China's greenhouse gas emissions could start to decline within 10 years, according to a report from the London School of Economics.
This would be five years earlier than expected and would offer a boost towards efforts to protect the climate.
The shift has been partly caused by a massive commitment to renewables. China is the world's top investor in wind and solar power.
It has also been replacing old coal plants with cleaner new stations.
'Under-promise and over-deliver'Many of the changes in power generation have been prompted by the need to tackle chronic air pollution, but China's leaders are also acutely conscious of their country's particular vulnerability to a heating planet.
The authors of the LSE paper say: "The UN climate change conference in Paris later this year will be more successful if governments everywhere understand the extent of change in China [and] its implications for global emissions."
They say China's actions will stimulate global markets for clean goods and services and harm exporters of coal and certain other raw materials.
President Xi Jinping promised in a bilateral agreement with the US to reduce CO2 emissions by around 2030.
But the LSE authors, Fergus Green and Lord Nicholas Stern, say: "China's international commitment should be seen as a conservative upper limit from a government that prefers to under-promise and over-deliver.
"China's pledge includes a commitment to use 'best efforts' to peak before 2030; we are beginning to see the fruits of China's best efforts."
Counsel against complacencyThe paper states: "China's transformation has profound implications for the global economy, and greatly increases the prospects for keeping global greenhouse gas emissions within relatively safe limits."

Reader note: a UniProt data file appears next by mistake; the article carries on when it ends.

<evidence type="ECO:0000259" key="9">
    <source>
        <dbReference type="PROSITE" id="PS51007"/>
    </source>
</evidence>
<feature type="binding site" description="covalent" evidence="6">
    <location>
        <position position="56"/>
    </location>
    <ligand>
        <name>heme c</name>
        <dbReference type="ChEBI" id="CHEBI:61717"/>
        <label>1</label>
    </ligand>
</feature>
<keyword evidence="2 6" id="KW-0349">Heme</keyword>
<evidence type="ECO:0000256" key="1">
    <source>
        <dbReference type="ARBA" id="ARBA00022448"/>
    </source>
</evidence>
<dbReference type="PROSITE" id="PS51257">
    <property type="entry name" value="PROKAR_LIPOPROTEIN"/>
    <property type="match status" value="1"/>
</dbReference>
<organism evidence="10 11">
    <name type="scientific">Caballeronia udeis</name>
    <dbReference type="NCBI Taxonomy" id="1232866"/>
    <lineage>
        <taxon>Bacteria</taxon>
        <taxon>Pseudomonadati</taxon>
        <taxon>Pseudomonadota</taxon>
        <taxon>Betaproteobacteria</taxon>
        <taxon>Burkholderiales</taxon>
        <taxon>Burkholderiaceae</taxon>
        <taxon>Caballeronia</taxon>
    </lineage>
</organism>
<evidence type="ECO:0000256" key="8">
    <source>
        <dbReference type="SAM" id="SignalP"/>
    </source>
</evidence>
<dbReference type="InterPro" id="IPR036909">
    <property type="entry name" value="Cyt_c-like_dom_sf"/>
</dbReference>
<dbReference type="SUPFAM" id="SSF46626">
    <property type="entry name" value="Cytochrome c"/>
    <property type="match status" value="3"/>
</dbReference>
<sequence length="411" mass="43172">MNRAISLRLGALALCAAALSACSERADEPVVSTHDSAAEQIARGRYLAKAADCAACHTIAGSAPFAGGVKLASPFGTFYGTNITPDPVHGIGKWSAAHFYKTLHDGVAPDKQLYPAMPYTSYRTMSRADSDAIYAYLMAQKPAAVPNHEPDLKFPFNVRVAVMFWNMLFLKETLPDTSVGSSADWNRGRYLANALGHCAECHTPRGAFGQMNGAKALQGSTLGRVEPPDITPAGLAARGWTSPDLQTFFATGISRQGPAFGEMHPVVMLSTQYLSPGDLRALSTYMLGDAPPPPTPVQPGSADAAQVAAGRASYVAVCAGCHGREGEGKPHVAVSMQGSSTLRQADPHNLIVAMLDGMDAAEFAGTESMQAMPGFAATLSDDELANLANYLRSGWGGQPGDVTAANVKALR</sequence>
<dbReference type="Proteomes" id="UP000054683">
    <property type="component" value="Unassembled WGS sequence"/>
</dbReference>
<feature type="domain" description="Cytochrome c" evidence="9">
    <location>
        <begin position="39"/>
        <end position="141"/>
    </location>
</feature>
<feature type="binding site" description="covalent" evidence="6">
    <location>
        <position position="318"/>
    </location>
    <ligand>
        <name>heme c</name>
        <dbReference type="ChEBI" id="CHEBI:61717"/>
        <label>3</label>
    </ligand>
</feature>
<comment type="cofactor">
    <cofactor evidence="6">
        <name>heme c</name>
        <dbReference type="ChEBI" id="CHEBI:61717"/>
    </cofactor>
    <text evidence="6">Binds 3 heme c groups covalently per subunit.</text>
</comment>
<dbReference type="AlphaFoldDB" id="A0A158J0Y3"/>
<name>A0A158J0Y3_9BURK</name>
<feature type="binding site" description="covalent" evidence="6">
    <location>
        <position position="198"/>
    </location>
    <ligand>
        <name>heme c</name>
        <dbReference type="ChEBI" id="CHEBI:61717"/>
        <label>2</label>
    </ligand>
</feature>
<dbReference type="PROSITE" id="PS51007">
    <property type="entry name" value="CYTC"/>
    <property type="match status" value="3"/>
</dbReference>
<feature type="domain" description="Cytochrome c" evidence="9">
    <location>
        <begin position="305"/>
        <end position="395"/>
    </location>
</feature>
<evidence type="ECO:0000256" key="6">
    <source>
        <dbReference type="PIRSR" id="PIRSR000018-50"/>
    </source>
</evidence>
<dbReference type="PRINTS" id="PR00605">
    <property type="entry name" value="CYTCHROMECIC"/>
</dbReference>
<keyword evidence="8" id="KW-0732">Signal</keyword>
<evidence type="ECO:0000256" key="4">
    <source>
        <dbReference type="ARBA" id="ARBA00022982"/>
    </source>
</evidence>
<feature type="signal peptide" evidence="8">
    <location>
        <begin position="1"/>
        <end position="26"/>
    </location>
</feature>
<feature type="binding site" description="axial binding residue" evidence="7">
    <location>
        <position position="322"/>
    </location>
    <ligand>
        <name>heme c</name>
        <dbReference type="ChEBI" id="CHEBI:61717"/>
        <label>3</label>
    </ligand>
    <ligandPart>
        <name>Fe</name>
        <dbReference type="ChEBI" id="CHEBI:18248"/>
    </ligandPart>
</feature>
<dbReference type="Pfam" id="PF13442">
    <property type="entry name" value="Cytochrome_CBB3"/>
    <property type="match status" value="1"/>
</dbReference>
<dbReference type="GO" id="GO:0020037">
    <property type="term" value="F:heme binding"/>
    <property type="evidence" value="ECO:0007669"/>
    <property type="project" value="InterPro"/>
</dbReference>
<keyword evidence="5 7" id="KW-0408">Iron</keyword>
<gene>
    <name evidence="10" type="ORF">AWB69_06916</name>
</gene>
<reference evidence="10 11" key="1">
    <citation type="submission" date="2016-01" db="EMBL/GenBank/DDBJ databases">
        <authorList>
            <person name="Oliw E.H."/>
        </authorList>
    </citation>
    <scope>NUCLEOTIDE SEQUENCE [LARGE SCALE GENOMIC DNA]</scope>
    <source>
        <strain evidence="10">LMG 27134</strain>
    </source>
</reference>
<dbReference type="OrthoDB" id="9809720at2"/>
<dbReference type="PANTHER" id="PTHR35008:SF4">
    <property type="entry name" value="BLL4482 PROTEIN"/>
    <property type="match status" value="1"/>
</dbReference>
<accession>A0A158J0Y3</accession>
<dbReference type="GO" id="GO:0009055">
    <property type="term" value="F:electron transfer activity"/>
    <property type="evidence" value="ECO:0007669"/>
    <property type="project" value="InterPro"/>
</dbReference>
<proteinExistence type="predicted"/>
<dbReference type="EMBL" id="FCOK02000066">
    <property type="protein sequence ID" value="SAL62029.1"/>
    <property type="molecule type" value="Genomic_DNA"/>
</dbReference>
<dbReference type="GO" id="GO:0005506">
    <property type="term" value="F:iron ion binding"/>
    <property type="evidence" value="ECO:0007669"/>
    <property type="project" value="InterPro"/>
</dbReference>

The authors find that if China's emissions peak by 2025 they would reach between 12.5 and 14 billion tonnes of carbon dioxide equivalent.
They say China's action increases the chances of keeping the world within the 2C (35.6F) temperature increase estimated to give a good chance of avoiding widespread damage to the climate.
But they counsel against complacency: "Whether the world can get on to that pathway in the decade or more after 2020 depends in significant part on China's ability to reduce its emissions at a rapid rate, post-peak, on the actions of other countries in the next two decades, and on global actions over the subsequent decades."
The paper is the latest bad news for coal producers: China might already have peaked in its use of coal, if statistics produced by the Carbon Counter websiteare to be believed.
The value of coal firms globally has slumped over recent years as nations turn to cleaner fuels like shale gas and increasingly cheap renewables.
Institutional investors are beginning to shun coal too, and last week Norway's pension fund confirmed that as part of a UN-backed campaign it would divest $7.6bn (£5bn) of investments in companies majoring in coal.
Some long-term energy analysts are offering the opinion that a tipping point has been reached. The world, they believe, is inexorably moving away from the fossil fuel era.
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